Canada’s economy grew 0.1% in March and 0.3% in Q1. Annualized GDP came in at 1.2% in March.
This data was underwhelming. You can see the growth trend flattened since accelerating in 2009.
This data, while not a big surprise, did pressure the Canadian Dollar.
USD/CAD was edging lower before the GDP release, but rallied immediately after the data became available to the public.
This week’s price action has been choppy but bearish, retreating from last week’s high of 1.0941 down to 1.0822 before the GDP reaction. If the GDP reaction does not extend above the current falling trendline seen in the 1H chart, look for traders to fade USD/CAD further to end the session, or begin the Monday session.
A break above the trendline neutralize this week’s bearish market, but a break above 1.0885-90 area will be needed to open up a bullish outlook in the 1H chart, which would at least bring the 1.0941 resistance in sight.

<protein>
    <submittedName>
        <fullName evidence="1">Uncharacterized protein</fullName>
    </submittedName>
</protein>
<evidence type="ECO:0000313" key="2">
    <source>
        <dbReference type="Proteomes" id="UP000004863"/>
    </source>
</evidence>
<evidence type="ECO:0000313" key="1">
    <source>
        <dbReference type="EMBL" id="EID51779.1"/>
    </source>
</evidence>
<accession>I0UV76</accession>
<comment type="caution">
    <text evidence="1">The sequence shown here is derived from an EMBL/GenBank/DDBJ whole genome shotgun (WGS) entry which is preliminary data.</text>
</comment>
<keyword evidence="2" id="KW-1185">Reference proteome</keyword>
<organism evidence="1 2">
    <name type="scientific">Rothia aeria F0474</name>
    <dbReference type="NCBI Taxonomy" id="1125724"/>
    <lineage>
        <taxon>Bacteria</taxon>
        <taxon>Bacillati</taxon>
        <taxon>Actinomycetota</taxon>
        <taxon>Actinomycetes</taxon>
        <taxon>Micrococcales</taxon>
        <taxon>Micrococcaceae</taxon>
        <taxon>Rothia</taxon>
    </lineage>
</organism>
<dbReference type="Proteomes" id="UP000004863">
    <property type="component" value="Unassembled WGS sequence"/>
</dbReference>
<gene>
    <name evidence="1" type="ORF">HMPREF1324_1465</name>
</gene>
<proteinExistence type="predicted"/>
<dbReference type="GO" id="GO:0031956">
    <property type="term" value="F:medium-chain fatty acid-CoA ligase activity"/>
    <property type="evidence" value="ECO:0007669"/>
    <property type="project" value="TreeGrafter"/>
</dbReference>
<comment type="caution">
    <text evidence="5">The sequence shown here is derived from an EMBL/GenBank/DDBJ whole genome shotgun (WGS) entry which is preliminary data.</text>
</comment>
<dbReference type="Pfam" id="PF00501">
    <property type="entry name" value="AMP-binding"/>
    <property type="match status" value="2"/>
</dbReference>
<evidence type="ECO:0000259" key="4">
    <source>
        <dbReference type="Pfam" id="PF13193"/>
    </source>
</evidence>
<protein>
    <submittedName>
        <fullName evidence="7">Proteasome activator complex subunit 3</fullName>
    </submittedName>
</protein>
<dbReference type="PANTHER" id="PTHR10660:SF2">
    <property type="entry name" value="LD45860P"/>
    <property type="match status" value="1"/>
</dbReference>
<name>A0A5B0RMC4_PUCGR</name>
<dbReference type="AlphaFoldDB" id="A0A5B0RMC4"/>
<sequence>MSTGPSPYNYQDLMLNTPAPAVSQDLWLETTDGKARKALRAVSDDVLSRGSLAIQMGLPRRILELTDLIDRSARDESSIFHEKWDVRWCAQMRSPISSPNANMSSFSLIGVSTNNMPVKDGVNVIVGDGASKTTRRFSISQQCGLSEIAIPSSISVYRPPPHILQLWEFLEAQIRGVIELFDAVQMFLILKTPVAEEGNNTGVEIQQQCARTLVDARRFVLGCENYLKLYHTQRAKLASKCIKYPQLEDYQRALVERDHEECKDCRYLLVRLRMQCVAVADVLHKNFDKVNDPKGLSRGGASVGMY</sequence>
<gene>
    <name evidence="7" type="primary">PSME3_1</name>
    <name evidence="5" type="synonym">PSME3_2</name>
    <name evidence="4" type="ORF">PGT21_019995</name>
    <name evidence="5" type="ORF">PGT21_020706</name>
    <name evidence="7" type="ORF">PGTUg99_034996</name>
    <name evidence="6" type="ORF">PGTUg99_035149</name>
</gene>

Looking at the daily chart, you see that a break above 1.0941 opens up 1.1053.
However, if price breaks below 1.0810, we have the 1.0737-50 area as a near-term target. Below that the 1.0585-1.06 area comes into play.
Because USD/CAD is at the crossroad between a 2013 rally, and a 2014 consolidation that is turning bearish, we should look at USD/CAD without directional bias. Note that price is trapped between the 200-,100-,50-day moving averages, another sign of non-direction.
In this environment, let’s limit the bullish outlook to 1.0941 and 1.1053. The bearish outlook will have a big challenge in the 1.0735-50 area.
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